June 17, 2012

Hunting Endangered Species: Lions and Tigers and Bears, Oh My!

From The Novelist Portent by Johnny E. Mahaffey (author's profile)

Transcription

June 11, 2012

Hunting Endangered Species:
Lions and Tigers and Bears, Oh My!

Just yesterday I watched a show on PBS about Texas being the new Africa. The massive state now gives shelter to more rare varieties of animals than anywhere else on Earth!

How? And why?...

Hunting ranches. Hundreds of thousands of acres of Texas land gives home to animals native to Africa. Families can go there and drive through, giving the kids a chance to see these beautiful specimens of life and actually touch and feed some of them. It's a really smart idea; to make use of the land to save animals that are no longer safe in their own native lands. And for those that are safe in their native land, this just gives them more roaming space -- and they don't have to keep all their genetic "eggs" in the one proverbial basket.

[Image: A drawing of a diamond-shaped "BIGFOOT CROSSING" road sign with a picture of a hairy creature on it.]

The problem with this is the "hunting" part.

Or at least it's a problem for those too blind to see what's really going on: These animals would not be alive -- at all -- if it weren't for the hunters. The ranches exist for the hunters, and if the hunting is stopped the animals will have no home; because it's the hunting fees that raise the billions of dollars it takes to operate the massive ranches.

Animal rights groups are in a frenzy over the hunting, and want the animals sent to their native lands in Africa. And if this happens, they will within the next five to ten years, become extinct. Nobody can foot the bill of over a billion dollars a year to turn the ranches into nothing but reserves. It wouldn't even work to turn them into giant zoos. It just isn't feasible for such a massive thing to operate without money coming from somewhere; and right now every penny of that money comes from hunters paying large fees to hunt a very small percent -- I think it's less than 10% -- of these animals. Meaning that the few die, so the many can live. They are being taken care of, and their numbers are rising despite the hunting.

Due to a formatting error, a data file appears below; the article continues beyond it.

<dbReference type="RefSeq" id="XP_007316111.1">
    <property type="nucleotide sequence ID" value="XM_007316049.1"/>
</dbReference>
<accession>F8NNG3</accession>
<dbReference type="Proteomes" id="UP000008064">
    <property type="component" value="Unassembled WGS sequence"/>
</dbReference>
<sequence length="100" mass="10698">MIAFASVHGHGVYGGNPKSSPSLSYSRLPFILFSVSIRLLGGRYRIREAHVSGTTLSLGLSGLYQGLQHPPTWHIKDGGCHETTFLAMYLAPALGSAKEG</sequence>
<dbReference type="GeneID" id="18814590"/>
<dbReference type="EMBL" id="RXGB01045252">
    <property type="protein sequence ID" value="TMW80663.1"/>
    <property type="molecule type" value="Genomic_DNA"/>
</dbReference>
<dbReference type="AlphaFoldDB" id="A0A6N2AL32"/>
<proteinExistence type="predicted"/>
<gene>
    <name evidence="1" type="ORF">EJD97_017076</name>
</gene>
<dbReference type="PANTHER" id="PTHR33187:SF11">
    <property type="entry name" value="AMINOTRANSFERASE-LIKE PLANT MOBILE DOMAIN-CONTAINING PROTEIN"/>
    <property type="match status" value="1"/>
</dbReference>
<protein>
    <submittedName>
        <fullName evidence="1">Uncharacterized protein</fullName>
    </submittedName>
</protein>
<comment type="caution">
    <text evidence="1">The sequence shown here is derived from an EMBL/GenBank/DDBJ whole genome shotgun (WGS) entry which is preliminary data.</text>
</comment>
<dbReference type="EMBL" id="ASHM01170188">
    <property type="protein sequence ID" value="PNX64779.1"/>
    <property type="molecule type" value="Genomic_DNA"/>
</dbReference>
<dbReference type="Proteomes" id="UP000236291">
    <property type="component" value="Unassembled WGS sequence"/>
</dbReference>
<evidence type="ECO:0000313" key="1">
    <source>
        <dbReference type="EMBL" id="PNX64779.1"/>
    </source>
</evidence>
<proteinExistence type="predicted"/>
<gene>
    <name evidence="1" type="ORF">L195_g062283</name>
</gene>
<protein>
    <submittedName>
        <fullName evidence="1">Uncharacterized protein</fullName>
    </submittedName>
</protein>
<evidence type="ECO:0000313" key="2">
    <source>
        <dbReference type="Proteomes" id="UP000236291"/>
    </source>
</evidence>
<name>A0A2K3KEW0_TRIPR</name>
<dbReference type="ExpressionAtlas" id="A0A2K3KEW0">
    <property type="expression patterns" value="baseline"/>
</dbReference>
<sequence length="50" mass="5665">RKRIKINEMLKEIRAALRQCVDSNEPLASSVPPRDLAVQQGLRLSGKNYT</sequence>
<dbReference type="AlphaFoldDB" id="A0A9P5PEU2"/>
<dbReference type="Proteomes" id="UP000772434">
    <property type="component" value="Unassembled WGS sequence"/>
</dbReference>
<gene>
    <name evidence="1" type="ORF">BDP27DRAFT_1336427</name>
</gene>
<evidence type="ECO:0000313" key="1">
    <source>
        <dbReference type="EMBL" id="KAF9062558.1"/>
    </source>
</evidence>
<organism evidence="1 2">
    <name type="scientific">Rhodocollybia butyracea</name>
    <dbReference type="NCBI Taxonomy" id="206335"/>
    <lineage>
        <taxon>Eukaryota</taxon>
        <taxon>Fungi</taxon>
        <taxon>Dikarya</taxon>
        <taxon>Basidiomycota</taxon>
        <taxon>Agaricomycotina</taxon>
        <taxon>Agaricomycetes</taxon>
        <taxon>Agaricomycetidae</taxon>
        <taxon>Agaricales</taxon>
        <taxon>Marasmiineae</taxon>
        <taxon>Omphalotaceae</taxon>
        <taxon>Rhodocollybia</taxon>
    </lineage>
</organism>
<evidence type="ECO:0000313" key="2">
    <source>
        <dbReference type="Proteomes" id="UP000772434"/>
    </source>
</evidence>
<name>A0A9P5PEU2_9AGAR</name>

Edmund Burke once said: "A state without the means of some change is without the means of its conservation." (Reflections on the Revolution in France, 1790)

And this applies to life in general as well. The only way for anything to survive is to adapt to its environment and find some means of survival. Texas may not be their home, and many, including myself, may not like them being shot for sport; but we cannot argue with the results. They are surviving in a way that's not possible anywhere else right now. Their conservation is only possible at this scale by the money generated from hunting.

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kadeylis Posted 7 years, 3 months ago. ✓ Mailed 7 years, 3 months ago   Favorite
Thanks for writing! I finished the transcription for your post. I've gone back through the archives of your posts, and have really enjoyed reading them. I hope to transcribe more of them.

Ellie Posted 7 years, 2 months ago. ✓ Mailed 7 years, 2 months ago   Favorite
you watch PBS? Me too! lolz I only watch it when im really bored. Im mostly readin books (if momma doesnt ground me from readin -_-. worst way to ground a thirteen year old). darn momma is correctin my spellin. :P sorry to ask, but why do you watch PBS?

sincerly,
Eleanor
Anne

P.S why do i have an E an my middle name?! it's really odd. like connors face :D jkjk dont tell im i said that :D bye bye LY! <3

Johnny E. Mahaffey Posted 6 years, 11 months ago.   Favorite
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